As the Law Library moves to the Moys Classification Scheme, you may find legal philosophy books with shelf marks beginning KA .
KA titles are probably described on SOLO as being in the Law Reserve Collection. Please ask for these books at the Law Enquiry Desk - and remember to bring your University or Bodleian Reader's card with you, as these heavily used titles are issued to you for use in the Library. You can keep reading them for the rest of day if you like - but we do ask that you return them to the Enquiry Desk as soon as possible after you have finished consulting them. 
KA books not held in the LAw Reserve collection are on Level 2 - but a few shelves away from those with shelf marks beginning Jurisp.

Please ask at the Enquiry Desk on Level 2 if you are having difficulty finding your way round our collection.

On Level 3,  one floor above the entrance level to the Law Library, an area of the open shelf collection has books with shelf marks beginning Internat  (short for public international law). These books are further arranged by topic as described below.

Also on Level 3 is an area of the open shelf collection with books with shelf marks beginning Private Int. (This is short for private international law or conflict of laws as it is sometimes called.) In this section books are simply arranged by the last name of the author or editor, not by topic

Subject arrangement of Internat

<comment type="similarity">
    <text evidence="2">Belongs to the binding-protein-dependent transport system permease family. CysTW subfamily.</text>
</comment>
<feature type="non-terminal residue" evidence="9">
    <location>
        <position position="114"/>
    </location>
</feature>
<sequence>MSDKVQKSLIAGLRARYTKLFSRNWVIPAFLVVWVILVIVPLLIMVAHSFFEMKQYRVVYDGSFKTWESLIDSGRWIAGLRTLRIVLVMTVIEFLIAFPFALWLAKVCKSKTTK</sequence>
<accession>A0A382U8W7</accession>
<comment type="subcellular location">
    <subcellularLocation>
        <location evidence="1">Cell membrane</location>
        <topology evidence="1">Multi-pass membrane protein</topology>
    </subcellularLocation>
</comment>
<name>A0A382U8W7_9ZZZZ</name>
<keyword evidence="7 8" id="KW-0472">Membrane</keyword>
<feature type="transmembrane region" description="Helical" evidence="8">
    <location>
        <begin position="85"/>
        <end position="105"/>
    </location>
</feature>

The public international law collection on Level 3 is subdivided by broad areas of law. The divisions used are listed alphabetically below, with the corresponding shelf mark alongside. Within each shelf mark the books are next arranged by author/editor.

Air law  Internat 640

Atomic energy  Internat 600

Dependent states and special regimes  Internat 535

Economic law  Internat 590

European Court of Human Rights: literature Internat 575

General and theory Internat 500

History  Internat 510

Human rights  Internat 570

International crimes  Internat 580

International relations  Internat 660

Jurisdiction of states  Internat 560

Law of the sea and waterways  Internat 630

Nationality  Internat 565

Recognition   Internat 545

Servitudes  Internat 550

Social legislation and organisation  Internat 610

Space law  Internat 650

State responsibility  Internat 555

State succession  Internat 540

The state (as a legal entity)  Internat 530

Title to territory  Internat 520

Transport and communications (except sea, air and space)  Internat 620

Treaties (theory etc.)  Internat 670

International organisations History and general  Internat 680

General and regional political organisations Internat 681

League of Nations: general Internat 685

League of Nations: publications (series) Internat 686

United Nations: general  Internat 687

United Nations: publications (series)  Internat 688

Peace and disarmament Internat 700

International disputes and arbitration  General and theory  Internat 710 

Individual arbitration tribunals: literature Internat 740

International courts and tribunals: general Internat 720

Permanent Court of Arbitration: literature  Internat 730

Permanent Court of International Justice and the International Court of Justice: literature  Internat 725

Termination of war (including specific peace treaties)  Internat 760 

Materials on specific topics

Various aspects of Canadian law are considered on other pages on this guide: content includes guidance on books in our collection.

Recommend a book

If the Bodleian Libraries don't have the print or ebook you are looking for, you can make a recommendation by completing the form below (Oxford Single-Sign On required).

Inter-library requests

If the Bodleian Libraries don't have the book you are looking for, we may be able to source it through Oxford's inter-library request service.